3 Days in Rome

“Methinks I will not die quite happy without having seen something of that Rome of which I have read so much.”

– Sir Walter Scott –

“When falls the Coliseum, Rome shall fall;
And when Rome falls—the World.”

– Lord Byron –



Before your departure, do not forget to check/bring with you:

– Boarding pass and hotel reservation

Rome city map

Rome public transportation map

Rome Tourist Office


Rome has two main international airports: Fiumicino Airport and Ciampino Airport.

– Fiumicino International Airport is the main one, a very big and modern airport (with some problems of queues and lost luggage), located around 30kms from the city centre. From there you can reach the city  by an express train arriving in Termini Station (the main train station in Rome). I strongly do not suggest to take a taxi, since they might be very expensive if you arrive in traffic time (and believe me, traffic in Rome is awful!), unless you negotiate for a fixed rate.

– Ciampino International Airport is the second airport of Rome, the one that hosts low-cost or charter flights. It is located  40kms from the city and you can reach the city  by bus (there is a bus running all day long taking you to Termini Station in 40-mins time) or by taxi (without traffic, the journey takes around 30mins and there is a fixed rate of 35€).


The first day can be dedicated to the heart of Rome. The itinerary will be quite long, so foresee an early wake up. All main Roman sites are located nearby, thus you can do everything on foot (Another advice is not to use any car in the city: most of the streets are only for residents, and the rest are very small and with big traffic issues).  The streets are with pavé and the temperature might be quite high, so wear your most comfortable shoes for a journey into the core of this magnificent city.

  • The trip can start from the most famous monument of Rome, the real symbol of the city: the Colosseum. You can get there by metro (blue line, stop “Colosseo”) and once you get off of there, you will have this incredible wonder in front of you. The Roman Colosseum was commissioned in AD 72 by Emperor Vespasian and completed by his son, Titus. This fantastic building could host 55000 people assisting at the gladiators’ combats. The huge structure of the Colosseum and the history behind will leave you simply breathless: have a visit inside and get immersed in the unique Roman past and its amazing architecture. The Colosseum is a wonderful masterpiece in the morning, but in the night it turns into a very romantic place: having a drink around there, with the view on it,  will be unforgettable.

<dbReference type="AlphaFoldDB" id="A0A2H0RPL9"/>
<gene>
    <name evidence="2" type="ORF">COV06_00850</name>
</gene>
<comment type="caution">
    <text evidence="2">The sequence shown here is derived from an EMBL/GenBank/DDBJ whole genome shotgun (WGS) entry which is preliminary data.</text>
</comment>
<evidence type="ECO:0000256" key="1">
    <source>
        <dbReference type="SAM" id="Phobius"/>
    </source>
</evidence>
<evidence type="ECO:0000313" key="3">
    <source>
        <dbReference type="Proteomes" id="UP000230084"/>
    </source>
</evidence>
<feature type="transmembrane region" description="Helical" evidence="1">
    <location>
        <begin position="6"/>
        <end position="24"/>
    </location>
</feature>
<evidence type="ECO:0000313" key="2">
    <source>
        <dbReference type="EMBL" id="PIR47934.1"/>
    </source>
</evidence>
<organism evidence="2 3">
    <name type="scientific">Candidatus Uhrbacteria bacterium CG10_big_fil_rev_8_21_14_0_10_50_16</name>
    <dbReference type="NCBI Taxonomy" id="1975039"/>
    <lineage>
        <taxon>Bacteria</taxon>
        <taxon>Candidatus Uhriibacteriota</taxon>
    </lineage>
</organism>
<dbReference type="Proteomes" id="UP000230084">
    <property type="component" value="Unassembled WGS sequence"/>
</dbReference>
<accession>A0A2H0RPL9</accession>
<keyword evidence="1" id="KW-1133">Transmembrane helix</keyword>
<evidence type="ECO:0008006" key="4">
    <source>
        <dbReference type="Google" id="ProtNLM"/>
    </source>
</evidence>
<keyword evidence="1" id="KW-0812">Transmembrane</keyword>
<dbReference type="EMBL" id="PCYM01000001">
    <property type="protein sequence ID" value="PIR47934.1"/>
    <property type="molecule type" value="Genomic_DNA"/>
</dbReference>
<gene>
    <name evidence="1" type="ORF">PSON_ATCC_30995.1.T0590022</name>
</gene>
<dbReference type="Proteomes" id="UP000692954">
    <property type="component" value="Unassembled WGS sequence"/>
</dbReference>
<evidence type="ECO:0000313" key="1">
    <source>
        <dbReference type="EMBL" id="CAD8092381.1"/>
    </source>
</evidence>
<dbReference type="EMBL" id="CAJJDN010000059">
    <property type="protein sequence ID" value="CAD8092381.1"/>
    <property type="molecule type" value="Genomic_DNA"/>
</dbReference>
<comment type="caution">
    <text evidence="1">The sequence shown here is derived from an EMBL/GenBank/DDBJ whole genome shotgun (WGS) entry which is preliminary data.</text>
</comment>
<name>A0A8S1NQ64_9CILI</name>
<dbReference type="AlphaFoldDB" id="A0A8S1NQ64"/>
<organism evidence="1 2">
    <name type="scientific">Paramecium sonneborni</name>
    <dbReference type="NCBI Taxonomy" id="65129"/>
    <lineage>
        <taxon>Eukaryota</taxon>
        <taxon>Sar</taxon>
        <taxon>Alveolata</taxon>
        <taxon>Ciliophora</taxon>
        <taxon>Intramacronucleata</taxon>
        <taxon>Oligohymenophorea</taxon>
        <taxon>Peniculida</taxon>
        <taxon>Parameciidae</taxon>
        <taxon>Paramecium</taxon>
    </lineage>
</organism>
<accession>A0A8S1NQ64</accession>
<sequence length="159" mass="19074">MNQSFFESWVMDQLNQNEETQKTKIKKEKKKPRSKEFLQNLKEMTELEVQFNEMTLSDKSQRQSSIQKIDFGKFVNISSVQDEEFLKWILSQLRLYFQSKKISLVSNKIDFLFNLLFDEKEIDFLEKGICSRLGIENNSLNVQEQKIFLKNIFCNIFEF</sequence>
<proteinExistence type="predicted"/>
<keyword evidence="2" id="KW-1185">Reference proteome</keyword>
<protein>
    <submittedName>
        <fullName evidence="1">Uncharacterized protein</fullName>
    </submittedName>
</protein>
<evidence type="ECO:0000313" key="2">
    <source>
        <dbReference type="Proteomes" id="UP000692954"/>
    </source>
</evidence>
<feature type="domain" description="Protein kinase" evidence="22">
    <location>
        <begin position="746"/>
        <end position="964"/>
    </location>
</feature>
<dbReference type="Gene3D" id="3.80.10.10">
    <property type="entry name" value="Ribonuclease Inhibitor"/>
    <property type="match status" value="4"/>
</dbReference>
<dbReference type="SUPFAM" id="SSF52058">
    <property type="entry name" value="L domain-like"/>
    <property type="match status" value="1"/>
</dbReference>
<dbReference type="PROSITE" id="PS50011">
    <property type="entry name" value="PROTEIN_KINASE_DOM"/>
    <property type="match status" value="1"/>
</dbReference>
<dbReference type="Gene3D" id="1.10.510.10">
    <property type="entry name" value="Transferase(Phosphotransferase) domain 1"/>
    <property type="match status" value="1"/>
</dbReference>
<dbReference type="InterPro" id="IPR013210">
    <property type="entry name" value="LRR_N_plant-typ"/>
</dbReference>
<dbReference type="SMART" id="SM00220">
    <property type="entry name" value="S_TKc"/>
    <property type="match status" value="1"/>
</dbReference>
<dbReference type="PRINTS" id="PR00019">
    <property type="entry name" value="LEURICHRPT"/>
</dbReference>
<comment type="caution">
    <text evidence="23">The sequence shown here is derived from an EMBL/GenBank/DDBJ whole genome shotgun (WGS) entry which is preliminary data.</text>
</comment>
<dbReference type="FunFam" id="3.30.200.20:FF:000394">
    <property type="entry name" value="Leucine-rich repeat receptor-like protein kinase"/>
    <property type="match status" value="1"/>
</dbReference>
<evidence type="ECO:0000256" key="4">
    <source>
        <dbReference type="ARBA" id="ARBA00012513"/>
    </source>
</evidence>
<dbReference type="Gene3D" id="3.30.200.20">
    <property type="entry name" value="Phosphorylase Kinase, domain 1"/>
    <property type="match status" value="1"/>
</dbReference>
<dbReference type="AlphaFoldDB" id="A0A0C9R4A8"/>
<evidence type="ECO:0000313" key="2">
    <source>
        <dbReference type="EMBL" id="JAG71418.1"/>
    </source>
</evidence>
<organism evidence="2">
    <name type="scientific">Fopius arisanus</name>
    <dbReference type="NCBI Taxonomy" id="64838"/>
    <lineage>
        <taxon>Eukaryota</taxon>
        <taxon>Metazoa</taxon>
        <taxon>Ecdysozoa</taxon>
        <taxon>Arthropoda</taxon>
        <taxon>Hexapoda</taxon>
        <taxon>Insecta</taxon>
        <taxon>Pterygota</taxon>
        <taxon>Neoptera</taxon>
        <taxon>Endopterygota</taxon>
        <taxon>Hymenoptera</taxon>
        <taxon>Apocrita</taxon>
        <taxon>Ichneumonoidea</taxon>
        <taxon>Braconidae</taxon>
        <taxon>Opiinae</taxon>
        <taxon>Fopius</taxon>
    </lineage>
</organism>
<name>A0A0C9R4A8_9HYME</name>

• Just next to the Colosseum is the Arch of Constantine, one of the best preserved arches. This is a 25m high monument built in AD315 to mark the victory of Constantine over Maxentius at Pons Milvius.

  • Next to the Arch of Constantine and the Colosseum is the Roman Forum. This was the area where the ancient city developed. Here was where commerce, business, prostitution, cult and the administration of justice took place. A tour inside the forum is totally worth.

  • Outside the Roman Forum is the via dei Fori Imperiali, one of the most suggestive streets in Rome. This is a big street connecting the Colosseum to Piazza Venezia. Along this street you can admire several maps reconstructing the expansion of the Roman Empire throughout the history, and the statues of the main Roman emperors. On Sunday this street is for pedestrians only, you can enjoy a pleasant walk there or a nice tour by bike or rollers.
  • At the end of the Fori Imperiali street, you will get to Piazza Venezia. This is a very special place in Rome, where you can admire the huge and magnificent Altare della Patria, a white building representing the country (nowadays called “wedding cake” by most of the Romans) . On this altar, there is a flame that is always on (representing the country) and always guarded by 2 special security guards.  On the left side of the square is Palazzo Venezia,  the historic building where Mussolini used to give his speeches to the population. Behind the square is Piazza del Campidoglio, where Roman Divinities were once praised and nowadays it is headquarter of the Italian Government. There you can also admire the wolf with Romulus and Remus statue and the Musei Capitolini, one of the main museums of the city.